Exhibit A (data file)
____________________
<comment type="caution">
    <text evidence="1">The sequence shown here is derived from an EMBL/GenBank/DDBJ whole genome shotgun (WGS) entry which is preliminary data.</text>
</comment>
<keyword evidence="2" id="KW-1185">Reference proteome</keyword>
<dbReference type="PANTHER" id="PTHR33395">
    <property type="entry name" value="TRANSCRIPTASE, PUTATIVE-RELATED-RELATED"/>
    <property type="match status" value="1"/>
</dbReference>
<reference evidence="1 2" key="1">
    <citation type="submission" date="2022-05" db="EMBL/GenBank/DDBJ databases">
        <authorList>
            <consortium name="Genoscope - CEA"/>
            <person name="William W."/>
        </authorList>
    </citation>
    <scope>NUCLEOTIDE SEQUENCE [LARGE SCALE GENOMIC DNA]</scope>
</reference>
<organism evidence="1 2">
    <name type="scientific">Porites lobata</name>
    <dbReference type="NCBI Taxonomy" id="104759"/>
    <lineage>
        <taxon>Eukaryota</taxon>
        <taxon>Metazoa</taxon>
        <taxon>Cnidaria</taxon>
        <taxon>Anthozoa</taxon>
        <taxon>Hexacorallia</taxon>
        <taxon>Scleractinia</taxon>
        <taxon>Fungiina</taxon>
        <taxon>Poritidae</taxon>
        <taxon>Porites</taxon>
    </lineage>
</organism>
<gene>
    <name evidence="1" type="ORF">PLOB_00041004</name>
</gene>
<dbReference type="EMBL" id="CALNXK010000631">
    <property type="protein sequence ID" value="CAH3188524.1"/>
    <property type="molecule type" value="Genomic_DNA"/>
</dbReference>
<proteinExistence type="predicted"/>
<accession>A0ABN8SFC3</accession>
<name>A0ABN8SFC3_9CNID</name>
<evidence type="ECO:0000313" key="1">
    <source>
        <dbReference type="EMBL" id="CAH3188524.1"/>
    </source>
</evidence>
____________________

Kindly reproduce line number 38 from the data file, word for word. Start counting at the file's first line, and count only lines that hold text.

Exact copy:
    <property type="molecule type" value="Genomic_DNA"/>